The number of rigs conducting oil and gas drilling in the United States continues to remain stagnant. This trend reflects the priority of drillers to focus on enhancing shareholder returns rather than expanding production coupled with the current administration’s desire to move away from fossil fuels. Additionally, uncertainty surrounds the economic outlook, leading the industry to remain cautious, especially compared to pre-pandemic times when the rig count showed a slower recovery over the past few years. To provide context, in 2019, 954 rigs were drilling for oil and gas in the U.S., and, in 2014, there were 1609 rigs before oil prices dropped below $20 per barrel at the end of that year.

However, solid oil prices will likely prevent the rig count from decreasing significantly and may even lead to a rebound in 2024. Currently, the West Texas Intermediate benchmark prices have been at around $75 per barrel, which is sufficient for most drillers to be profitable. Consequently, the U.S. is still expected to set a new annual oil production record in 2023, with a projected 12.4 million barrels per day, slightly surpassing the 2019 record of 12.3 million bpd.

Nickel continued its general downward slide as we entered November starting the month off at $8.069 per pound and peaking on November 6th at $8.255 per pound then returning on its slide until the 27th where it hit a 3 year low of $7.186 per pound. Nickel then ticked up slightly before closing out the month at $7.456 per pound. We are experiencing two year lows amid a worsened demand outlook triggered by fears of elevated interest rates, as inflationary pressures persist. Simultaneously, the electric vehicle sector experienced a downturn, with manufacturers of batteries for new EVs gradually curtailing their input buying activity since the onset of the third quarter. The metal found some support in the full-year nickel production guidance cuts by giant Glencore. Glencore lowered its forecast for 2023 nickel output by 9% to around 102,000 tons, mainly due to maintenance outages at the Sudbury smelter and a longer than expected recovery from the 2022 strike action. Still, the market faced the largest demand-supply surplus in at least a decade.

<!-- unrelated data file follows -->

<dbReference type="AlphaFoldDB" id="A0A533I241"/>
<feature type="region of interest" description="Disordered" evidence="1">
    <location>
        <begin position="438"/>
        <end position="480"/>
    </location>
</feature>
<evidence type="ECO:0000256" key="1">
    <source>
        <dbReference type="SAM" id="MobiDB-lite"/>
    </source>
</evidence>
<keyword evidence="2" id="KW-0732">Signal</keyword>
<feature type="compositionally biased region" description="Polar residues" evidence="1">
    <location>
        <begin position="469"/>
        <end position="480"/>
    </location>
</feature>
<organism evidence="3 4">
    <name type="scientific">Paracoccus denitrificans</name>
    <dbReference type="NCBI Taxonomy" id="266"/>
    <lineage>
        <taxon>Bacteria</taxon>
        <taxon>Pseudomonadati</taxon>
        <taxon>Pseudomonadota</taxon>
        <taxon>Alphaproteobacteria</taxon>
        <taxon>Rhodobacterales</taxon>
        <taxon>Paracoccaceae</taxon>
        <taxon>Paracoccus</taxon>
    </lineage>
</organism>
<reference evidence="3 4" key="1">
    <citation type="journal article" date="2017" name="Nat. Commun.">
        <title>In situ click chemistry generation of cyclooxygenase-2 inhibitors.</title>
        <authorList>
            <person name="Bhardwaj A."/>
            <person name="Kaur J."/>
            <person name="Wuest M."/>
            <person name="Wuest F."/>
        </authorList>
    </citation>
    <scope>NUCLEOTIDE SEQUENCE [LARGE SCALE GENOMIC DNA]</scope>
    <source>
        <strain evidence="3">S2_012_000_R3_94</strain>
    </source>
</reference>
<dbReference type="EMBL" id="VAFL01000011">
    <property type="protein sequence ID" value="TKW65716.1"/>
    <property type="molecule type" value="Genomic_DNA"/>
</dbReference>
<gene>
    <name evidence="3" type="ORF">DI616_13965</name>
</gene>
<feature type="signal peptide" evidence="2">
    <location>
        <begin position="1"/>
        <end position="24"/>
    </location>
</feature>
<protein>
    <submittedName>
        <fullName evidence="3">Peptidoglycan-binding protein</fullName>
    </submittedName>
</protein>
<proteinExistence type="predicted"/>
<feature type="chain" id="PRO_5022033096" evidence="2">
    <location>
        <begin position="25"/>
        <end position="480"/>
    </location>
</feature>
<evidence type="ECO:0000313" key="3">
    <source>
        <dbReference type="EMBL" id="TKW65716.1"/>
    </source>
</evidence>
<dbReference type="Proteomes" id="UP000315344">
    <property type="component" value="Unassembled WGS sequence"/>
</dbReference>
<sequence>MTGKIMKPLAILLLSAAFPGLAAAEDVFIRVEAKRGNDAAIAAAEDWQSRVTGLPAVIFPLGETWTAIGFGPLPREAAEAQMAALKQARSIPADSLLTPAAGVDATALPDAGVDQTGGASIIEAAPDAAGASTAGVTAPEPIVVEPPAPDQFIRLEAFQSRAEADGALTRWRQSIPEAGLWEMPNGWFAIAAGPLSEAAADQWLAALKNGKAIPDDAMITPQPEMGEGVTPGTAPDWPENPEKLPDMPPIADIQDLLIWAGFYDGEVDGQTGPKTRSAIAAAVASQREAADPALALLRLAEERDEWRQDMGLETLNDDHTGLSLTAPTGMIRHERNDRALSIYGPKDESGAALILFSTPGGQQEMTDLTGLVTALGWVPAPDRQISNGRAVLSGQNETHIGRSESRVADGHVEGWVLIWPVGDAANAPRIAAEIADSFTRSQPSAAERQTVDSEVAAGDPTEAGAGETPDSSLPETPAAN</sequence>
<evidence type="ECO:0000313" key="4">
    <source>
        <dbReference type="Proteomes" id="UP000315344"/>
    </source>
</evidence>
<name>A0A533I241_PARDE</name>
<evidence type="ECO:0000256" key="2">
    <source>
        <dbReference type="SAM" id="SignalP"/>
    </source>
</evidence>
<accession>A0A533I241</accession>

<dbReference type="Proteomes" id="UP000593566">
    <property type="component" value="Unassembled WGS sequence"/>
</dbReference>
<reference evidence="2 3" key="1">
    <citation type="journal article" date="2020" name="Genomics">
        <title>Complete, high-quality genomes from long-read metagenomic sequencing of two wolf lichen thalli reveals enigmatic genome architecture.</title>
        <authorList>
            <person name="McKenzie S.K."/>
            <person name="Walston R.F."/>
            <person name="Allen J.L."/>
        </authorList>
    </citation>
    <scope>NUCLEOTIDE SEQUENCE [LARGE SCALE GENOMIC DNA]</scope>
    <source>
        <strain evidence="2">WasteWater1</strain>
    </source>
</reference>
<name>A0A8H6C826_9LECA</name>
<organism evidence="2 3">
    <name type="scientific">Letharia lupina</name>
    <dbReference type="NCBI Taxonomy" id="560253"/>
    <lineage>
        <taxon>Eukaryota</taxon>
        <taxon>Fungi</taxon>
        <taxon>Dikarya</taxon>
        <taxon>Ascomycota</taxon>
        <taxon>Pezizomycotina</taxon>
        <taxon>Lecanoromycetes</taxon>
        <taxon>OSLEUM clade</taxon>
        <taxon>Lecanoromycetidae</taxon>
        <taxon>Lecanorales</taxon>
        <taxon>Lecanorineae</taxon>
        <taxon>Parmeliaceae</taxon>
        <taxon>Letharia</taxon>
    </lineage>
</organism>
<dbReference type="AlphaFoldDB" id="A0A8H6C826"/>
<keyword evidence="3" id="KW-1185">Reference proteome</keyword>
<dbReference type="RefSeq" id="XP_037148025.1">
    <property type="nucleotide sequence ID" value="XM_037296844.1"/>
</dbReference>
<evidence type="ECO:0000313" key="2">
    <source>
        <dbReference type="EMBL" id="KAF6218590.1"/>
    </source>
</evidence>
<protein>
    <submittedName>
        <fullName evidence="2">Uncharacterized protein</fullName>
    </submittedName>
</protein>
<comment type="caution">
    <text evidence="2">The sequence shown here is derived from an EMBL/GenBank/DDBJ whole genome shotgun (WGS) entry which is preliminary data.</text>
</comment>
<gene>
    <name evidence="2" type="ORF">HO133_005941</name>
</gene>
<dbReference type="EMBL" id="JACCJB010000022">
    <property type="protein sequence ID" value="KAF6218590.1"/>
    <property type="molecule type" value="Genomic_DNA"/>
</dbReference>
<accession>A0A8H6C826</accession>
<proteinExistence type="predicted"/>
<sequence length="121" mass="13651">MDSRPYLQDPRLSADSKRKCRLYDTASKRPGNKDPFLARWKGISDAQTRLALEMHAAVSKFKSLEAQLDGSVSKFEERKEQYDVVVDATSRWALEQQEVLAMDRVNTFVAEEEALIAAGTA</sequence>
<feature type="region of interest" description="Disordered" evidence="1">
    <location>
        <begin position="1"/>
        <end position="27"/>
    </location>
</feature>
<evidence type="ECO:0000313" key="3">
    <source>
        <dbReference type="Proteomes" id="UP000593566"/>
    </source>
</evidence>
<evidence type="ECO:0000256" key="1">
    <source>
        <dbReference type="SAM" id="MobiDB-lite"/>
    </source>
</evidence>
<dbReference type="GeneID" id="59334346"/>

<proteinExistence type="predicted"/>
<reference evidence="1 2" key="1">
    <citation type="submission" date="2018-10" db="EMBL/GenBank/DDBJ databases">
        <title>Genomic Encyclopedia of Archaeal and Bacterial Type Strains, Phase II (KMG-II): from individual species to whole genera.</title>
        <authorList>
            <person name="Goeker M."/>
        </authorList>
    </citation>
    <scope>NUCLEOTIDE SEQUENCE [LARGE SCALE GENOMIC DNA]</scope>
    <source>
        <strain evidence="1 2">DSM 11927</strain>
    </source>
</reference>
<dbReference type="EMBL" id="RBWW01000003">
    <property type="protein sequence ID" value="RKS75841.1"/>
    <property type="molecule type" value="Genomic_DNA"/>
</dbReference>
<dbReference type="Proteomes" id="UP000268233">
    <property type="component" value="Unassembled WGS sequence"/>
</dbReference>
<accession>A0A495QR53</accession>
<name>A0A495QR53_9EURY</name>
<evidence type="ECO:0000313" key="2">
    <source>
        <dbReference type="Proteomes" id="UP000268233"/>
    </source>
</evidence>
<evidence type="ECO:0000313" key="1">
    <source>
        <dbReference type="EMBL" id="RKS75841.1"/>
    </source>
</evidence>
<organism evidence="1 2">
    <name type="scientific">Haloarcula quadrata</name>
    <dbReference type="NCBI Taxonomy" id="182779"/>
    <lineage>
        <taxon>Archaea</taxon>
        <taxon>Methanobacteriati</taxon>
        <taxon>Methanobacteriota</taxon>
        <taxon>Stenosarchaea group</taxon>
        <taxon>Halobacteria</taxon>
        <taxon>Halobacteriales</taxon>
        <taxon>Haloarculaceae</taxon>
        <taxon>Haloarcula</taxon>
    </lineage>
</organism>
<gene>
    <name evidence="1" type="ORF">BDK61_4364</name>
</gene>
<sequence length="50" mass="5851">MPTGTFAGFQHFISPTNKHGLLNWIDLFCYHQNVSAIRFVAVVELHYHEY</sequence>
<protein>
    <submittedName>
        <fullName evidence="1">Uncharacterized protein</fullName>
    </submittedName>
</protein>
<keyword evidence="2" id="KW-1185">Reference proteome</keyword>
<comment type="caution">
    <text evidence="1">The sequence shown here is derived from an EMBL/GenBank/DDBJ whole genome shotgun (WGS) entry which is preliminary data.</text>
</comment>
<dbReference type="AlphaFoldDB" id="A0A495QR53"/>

Below is the 90 day Nickel Price Trend (US$ per tonne).

Commodity stainless plate deliveries have pulled in once again on certain grades and sizes to a 7 to 9 week range. Nickel alloy plates pulled in to the 8 to 9 week range. Duplex plates are currently sitting in the 7 to 9 week range. Carbon steel plate mill deliveries are scheduling in the 6 to 10 week range. Nucor released a base price increase at the return of the Thanksgiving Holiday. This came shortly after a prior base price increase. Keep in mind some plates will exceed the estimated ranges depending on the mill’s production schedule with the upcoming holidays and planned shutdowns.  

Welded tubing – Currently deliveries for domestically welded stainless tubing are in the 6 to 12 week range, whether small or large quantities (Up to 26 weeks for import). Carbon steel tubing deliveries have lead times ranging anywhere from 6 to 12 weeks when strip is available. Welded nickel alloy tubing ranges from 8 to 14 weeks (up to 42 weeks for imports). There has been a decrease across the board in tubing lead times as domestic and foreign mills are looking for more work.

Seamless tubing – Current schedules reflect 10 to 20 weeks or more for carbon steel (24 to 26 weeks for Western European carbon seamless) and 10 to 35 weeks for stainless. Seamless nickel tubing is being offered at the 10 to 14 week delivery window so long as hollows are in stock. If hollows are not readily available, anticipate deliveries of seamless nickel tubing in the 20 to 32 week timeframe. 

Please don’t hesitate to reach out if you have any questions about the current state of our industry’s material supply chain.  

Here’s the current surcharge chart for 304/304LSS, 316/316LSS, 2205, C276, and 625.

Nickel Prices have had an interesting ride over the past two decades with a low of $2.20/lb. in October of 2001 (following September 11 events) and a high of $23.72/lb. in May of 2007. Surcharges trail Nickel prices by approximately two months, so they would have been at their lowest in December of 2001 (304 was $0.0182/lb.) with the peak in July of 2007 (304 was $2.2839/lb.). 

The chart below illustrates Nickel price by way of U.S. Dollars per Metric ton.

Here’s the Price Index for Hot Rolled Bars, Plate, and Structural Shapes.